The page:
history of tea

The History of Tea

The History of Tea

The history of tea can be traced through a long line of interesting times, traveling continents and into the kitchens of today. Since its first discovery in China in 2737 B.C. by the Chinese Emperor it has become the herbal medicinal drink of choice among the Chinese. For hundreds of years it was also served as a means of religious offering. During the time of the Han Dynasty (202 B.C. – 220 A.D.), tea became exclusive for the use of the royalty due to its limited supply. When planting and harvesting of tea became popular during the Tang Dynasty (618-907), its popularity spread across all social classes.


Tea and Spirituality

During this same era, the practice of planting, cultivating and drinking tea were spread across Japan by Japanese priests who spent time studying in China. Same with how it started in China, the first ones to enjoy drinking tea in Japan were those belonging in the upper class, priests and practitioners of Zen Buddhism. Not long after, the Buddhists came up with their own Japanese Tea Ceremony, as a way to share tea in a spiritual and sacred manner. The then emperor of Japan promoted the use of tea to the citizens by importing more tea seedlings from China, making tea more popular in Japan.

Tea became popular in England

Tea made its debut in England in the 17th century after King Charles II married Princess Catherine of Braganza, a Portuguese Princess. The Queen made tea drinking as a sign of royalty. Not long after, the practice of drinking tea spread throughout Britain via trading with the East India Company. Tea parties soon became a popular event commemorating the gathering of the aristocratic society.
Heavy taxes were imposed on tea importation making it available mostly to rich people, smugglers however found ways to illegally smuggle it into Britain making it also available for those in the working class. Ordinary Londoners started enjoying tea when a number of tea and coffee houses owned by Thomas Garway started operation all over London in 1657. These coffee and tea houses soon grew to around 500 by the year 1700.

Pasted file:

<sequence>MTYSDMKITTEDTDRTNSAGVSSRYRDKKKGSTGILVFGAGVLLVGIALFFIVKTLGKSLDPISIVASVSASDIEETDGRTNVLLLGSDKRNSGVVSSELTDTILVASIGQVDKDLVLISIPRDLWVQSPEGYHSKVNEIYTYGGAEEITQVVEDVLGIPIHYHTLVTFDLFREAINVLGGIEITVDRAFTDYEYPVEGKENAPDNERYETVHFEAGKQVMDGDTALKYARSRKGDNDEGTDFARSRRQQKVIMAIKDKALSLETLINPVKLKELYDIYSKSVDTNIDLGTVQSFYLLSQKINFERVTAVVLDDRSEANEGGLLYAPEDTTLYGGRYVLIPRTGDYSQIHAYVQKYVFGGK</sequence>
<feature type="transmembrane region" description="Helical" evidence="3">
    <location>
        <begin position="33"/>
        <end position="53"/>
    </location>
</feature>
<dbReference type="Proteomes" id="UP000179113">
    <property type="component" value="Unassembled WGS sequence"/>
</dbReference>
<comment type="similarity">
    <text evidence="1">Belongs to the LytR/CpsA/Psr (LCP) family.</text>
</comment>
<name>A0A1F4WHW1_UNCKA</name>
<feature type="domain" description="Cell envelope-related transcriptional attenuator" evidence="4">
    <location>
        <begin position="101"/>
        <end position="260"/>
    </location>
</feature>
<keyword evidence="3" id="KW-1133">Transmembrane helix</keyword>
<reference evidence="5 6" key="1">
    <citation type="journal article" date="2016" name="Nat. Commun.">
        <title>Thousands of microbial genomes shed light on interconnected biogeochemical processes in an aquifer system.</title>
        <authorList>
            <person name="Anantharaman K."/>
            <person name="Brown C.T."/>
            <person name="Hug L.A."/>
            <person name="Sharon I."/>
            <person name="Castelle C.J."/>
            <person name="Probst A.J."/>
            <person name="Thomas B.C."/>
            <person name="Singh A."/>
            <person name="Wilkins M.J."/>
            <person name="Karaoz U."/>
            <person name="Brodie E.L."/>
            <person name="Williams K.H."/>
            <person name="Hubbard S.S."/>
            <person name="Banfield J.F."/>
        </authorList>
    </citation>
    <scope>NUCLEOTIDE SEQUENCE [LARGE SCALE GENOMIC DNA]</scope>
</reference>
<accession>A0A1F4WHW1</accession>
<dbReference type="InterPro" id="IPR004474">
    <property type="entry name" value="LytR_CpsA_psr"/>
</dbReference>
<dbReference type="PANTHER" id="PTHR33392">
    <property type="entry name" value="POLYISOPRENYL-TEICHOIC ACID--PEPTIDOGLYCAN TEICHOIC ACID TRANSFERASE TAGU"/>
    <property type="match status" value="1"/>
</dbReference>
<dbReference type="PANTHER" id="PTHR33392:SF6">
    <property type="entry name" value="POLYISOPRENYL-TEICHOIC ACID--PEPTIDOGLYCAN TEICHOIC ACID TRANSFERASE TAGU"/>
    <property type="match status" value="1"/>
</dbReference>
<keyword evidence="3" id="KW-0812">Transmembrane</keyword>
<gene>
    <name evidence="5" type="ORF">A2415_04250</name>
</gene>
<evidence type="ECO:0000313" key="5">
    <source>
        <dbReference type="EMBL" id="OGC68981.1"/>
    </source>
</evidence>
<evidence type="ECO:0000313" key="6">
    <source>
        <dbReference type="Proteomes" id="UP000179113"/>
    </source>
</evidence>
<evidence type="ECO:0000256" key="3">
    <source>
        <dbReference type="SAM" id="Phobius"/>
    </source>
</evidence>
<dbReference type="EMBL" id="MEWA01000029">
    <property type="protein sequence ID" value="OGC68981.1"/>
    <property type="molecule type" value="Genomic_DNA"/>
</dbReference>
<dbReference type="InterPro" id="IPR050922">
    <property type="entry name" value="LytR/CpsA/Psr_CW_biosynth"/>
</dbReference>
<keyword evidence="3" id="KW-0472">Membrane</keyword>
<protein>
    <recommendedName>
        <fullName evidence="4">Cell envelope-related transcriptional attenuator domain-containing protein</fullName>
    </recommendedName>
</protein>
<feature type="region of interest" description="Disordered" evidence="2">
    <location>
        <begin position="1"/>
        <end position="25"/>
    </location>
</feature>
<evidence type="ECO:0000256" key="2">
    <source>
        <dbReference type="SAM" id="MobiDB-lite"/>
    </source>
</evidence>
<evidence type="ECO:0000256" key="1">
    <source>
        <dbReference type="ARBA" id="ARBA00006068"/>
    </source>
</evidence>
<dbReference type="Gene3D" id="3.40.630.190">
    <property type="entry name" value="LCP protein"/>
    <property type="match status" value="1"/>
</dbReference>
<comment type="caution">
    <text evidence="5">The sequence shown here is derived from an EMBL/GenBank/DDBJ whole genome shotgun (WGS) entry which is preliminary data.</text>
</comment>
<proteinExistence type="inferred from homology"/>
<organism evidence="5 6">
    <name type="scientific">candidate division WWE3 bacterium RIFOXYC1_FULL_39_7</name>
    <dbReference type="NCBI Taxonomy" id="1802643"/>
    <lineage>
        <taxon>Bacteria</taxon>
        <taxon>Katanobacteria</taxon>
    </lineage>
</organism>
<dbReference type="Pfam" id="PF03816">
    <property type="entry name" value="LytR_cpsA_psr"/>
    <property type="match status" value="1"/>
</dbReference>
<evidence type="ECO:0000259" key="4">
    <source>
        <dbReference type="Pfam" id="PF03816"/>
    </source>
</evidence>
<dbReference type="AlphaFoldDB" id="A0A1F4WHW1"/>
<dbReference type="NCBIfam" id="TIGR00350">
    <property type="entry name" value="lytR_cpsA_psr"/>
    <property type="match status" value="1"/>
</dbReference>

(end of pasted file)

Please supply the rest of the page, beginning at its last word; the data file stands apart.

Tea makes it appearance in America

Tea was first brought to the United States and the rest of North America by the Dutch in the early 17th Century. The Dutch colony in the United States, then called as New Amsterdam was acquired by the British and was renamed to New York. The English introduced the tea drinking customs common in England to the people of New York, making tea a popular practice in the city.
To increase income from tea trading, the East India Company started exporting large volumes of tea to the United States of America and neighbouring countries in South America. The high tax rate imposed by the British Government and the East India Company on tea importation to America became the contributing cause of a revolt known as the Boston Tea Party.
In the aftermath of the Boston Tea Party, where a group of patriots from Massachusetts opposing the monopoly and heavy taxation on tea importation, hijacked a ship near the Boston harbour and threw 342 chests of tea into the water, the British lawmakers passed the Commutation Act of 1784. The law stated the lowering of tariffs and other taxes imposed on trading of tea and also as a means to stop tea smuggling.

High Tea or Cream Tea are still a part of the British Culture today

During the early 1800’s, the concept of ‘afternoon tea party’ was introduced by Anna the Duchess of Bedford. The concept of the afternoon party is to provide time of gathering for tea lovers in the afternoon, as drinking tea satiates starvation between lunch and dinner.
Fast forward to today, tea has not only a long history but continued its popularity and has become a natural choice for leisure, herbal and social drinking occasions.

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